In the ’80s, even though the sale of 7″ 45s was on the decline, suddenly 12″ singles became the thing. Every big or moderately big or not big at all artist was putting out their singles on 12″ discs. There was usually some awful, unwanted extended dance mix added in to the mix, so there would be two or three tracks on the single, but often just one or two songs.
ABC was no exception. From “The Lexicon of Love,” I have three special 12″ discs.
First off, there’s “The Look of Love.” The album only featured Parts One and Four, but have no fear, there were two other parts, and they’re included here; in fact, this disc was issued before the album came out. (YouTube has it here.) It comes with liner notes on the back cover, in the form of a letter from singer Martin Fry, dated 24th March 1982:
“I hold in my hand four letters . . . L.O.V.E. welcome to the new ABC record, its [sic] called ‘The Look of Love.’ The third in a series of three and a story with a happy ending. Do you remember ‘Poison Arrow’ or even ‘Tears Are Not Enough’? Well I hope you agree with me that this is the best ABC recording so far. It’s time to put down that bow and arrow and dry those tears and enjoy the one thing, the one thing that turns this grey sky to blue.”
Yeah, if you know the songs, you know he’s referencing his own lyrics.
I wonder what you got if you sent a stamped, addressed envelope to the Very Special ABC club, as the rest of the back cover copy invites you to do? (Number of times I ever wrote a fan club: zero.)
I’m also a fan of this Phonogram logo. Clever as all get-out.
Then there’s “All of My Heart,” backed with “Overture,” an adaptation of themes from “The Lexicon of Love.” The cover is not accidentally reminiscent of the Deutsche Grammophon classical LP covers. A touch of style, and a nod to the big orchestra sound that ABC was affecting, albeit through synthesized instruments. The back side is a suitable (to the classical theme) pastoral engraving, quite lovely. The A side is just the same as the song on the album. The B side, “Overture,” is an orchestral version of the main themes of the album.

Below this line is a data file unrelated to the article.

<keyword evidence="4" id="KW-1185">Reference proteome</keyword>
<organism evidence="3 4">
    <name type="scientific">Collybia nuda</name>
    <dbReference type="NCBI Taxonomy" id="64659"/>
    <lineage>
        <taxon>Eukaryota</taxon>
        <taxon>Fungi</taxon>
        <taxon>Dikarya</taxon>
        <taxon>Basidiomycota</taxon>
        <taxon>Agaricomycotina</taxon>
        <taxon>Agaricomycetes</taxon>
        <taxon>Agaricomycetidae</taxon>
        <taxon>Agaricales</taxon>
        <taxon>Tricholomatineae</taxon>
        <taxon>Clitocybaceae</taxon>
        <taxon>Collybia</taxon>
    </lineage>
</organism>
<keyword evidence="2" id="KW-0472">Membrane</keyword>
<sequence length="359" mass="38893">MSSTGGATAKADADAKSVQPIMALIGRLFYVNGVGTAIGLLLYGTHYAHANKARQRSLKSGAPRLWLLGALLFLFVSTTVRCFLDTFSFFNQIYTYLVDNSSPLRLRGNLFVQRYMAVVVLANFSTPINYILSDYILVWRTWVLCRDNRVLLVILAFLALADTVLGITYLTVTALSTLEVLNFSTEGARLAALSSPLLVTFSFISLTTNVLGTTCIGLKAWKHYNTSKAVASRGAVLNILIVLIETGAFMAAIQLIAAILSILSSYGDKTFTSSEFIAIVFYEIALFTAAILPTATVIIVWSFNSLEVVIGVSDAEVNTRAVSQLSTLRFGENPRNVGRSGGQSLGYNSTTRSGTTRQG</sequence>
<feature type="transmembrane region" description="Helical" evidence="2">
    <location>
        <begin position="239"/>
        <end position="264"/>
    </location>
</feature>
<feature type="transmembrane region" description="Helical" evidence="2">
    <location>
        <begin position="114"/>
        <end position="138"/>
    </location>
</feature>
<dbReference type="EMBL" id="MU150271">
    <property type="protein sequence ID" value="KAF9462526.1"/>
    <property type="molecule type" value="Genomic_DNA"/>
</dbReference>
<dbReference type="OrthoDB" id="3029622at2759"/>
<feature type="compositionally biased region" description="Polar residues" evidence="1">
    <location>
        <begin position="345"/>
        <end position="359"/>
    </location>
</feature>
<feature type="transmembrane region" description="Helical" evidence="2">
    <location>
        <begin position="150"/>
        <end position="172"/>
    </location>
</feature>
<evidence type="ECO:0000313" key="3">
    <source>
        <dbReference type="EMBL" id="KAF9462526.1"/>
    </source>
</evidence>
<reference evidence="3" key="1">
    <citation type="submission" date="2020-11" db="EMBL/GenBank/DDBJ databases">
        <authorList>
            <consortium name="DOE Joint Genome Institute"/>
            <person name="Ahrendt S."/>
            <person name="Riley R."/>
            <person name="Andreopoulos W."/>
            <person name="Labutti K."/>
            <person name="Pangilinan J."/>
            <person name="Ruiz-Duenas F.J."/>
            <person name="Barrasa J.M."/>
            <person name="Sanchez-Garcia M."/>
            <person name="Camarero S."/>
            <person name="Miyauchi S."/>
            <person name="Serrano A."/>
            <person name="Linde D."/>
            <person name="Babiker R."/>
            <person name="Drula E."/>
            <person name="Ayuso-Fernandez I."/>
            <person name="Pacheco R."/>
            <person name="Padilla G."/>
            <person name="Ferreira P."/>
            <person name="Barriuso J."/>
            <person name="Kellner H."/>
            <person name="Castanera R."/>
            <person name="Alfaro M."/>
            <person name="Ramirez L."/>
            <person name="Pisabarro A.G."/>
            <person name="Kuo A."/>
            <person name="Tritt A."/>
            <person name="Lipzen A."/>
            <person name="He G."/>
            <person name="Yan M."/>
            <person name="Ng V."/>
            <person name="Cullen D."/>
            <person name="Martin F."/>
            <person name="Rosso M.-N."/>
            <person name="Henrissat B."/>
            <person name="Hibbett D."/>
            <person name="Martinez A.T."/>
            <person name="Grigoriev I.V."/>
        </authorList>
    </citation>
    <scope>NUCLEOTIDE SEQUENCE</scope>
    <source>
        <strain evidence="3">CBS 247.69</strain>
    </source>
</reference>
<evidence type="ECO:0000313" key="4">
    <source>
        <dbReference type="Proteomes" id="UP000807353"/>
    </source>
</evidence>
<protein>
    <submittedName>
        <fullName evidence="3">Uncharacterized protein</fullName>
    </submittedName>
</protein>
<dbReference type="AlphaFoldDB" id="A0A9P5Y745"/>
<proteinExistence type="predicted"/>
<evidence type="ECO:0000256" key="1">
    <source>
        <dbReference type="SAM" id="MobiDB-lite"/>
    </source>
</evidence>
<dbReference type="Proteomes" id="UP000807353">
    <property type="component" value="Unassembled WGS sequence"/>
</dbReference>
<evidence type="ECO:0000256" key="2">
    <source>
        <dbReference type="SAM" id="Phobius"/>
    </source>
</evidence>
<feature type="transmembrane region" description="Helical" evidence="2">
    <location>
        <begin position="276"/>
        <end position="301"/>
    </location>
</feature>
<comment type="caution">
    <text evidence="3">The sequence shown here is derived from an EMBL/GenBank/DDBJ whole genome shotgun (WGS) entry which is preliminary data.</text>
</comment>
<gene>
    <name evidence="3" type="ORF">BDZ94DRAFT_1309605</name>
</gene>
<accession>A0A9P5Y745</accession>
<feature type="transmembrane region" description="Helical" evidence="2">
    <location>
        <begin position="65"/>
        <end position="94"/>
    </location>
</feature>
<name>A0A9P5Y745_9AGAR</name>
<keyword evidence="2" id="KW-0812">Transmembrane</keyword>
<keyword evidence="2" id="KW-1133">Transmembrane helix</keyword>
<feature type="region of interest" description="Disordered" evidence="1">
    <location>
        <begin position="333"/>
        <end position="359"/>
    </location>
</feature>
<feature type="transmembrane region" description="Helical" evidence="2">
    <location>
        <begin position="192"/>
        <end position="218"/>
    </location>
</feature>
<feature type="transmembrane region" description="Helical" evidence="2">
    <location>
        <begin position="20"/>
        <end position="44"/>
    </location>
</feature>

There’s an odd little gold emboss or raised printing on the back of the cover – don’t know its purpose. I presume the ‘P’ stands for Phonogram. The rest?
My third 12″ single from this album is a nearly 7-minute remix of “Poison Arrow,” backed with two versions of the “Theme from Mantrap,” the short video/film associated with the album. It’s a bluesy, loungey take on “Poison Arrow” that I just love (listen to it here), although my copy is less than pristine and cracklier than I like. The plain cover was apparently a thing for this release, but there was also a picture cover out there in the world. I remember extreme excitement at finally finding the Theme from Mantrap, which had been eluding me, and disappointment that the sound quality was not the best. Uncharacteristically, I don’t particularly remember where I bought any of these singles.